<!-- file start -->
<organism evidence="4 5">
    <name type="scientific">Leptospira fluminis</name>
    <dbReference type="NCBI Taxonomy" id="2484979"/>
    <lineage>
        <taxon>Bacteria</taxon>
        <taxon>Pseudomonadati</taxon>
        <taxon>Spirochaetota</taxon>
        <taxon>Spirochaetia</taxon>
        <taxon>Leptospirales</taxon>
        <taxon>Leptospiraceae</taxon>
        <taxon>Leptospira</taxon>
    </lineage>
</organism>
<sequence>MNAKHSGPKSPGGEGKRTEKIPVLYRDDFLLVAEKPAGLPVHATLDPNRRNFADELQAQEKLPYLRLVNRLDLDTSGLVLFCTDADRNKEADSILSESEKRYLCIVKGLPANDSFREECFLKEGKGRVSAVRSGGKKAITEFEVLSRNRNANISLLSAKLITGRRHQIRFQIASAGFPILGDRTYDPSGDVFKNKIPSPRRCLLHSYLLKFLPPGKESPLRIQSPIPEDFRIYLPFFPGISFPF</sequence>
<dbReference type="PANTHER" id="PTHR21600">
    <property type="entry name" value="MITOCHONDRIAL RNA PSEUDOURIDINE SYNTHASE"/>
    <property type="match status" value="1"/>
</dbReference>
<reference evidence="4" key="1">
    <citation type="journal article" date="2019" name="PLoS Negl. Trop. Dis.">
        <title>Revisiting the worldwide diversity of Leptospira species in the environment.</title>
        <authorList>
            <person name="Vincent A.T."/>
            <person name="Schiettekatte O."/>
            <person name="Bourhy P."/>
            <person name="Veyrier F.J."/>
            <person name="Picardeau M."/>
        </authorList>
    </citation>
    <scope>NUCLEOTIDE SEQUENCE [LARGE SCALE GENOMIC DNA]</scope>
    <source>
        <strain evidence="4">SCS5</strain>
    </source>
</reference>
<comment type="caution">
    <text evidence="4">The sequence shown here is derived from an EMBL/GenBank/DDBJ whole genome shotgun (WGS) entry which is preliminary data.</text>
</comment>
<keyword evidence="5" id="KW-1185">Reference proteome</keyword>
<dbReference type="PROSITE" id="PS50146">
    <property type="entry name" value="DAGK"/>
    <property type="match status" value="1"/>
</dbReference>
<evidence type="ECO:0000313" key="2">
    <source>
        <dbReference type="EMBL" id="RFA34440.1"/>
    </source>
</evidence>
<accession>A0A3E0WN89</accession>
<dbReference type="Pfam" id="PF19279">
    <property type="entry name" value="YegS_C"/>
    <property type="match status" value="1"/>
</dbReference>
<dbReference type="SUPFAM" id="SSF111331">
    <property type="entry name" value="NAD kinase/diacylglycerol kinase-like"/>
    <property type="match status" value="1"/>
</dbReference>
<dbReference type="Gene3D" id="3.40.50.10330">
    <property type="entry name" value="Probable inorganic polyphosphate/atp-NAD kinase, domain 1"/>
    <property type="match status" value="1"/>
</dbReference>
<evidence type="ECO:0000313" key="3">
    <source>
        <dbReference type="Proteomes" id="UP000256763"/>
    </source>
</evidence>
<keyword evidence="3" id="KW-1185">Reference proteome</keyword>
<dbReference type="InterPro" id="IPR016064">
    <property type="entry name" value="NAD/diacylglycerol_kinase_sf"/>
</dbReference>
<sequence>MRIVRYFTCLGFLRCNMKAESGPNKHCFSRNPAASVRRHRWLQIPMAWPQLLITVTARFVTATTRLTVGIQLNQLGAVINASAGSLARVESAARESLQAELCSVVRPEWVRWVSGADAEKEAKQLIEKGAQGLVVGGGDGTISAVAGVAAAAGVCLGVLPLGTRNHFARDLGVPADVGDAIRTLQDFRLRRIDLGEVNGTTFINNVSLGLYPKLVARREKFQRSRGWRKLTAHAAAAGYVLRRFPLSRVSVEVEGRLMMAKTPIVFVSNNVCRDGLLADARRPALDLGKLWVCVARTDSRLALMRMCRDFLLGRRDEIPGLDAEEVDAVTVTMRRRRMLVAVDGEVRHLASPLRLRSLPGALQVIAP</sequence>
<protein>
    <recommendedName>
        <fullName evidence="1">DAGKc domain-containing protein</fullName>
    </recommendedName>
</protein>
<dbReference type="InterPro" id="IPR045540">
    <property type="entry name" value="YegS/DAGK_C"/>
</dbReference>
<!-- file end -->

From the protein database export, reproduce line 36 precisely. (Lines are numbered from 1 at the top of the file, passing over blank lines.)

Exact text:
    <text evidence="4">The sequence shown here is derived from an EMBL/GenBank/DDBJ whole genome shotgun (WGS) entry which is preliminary data.</text>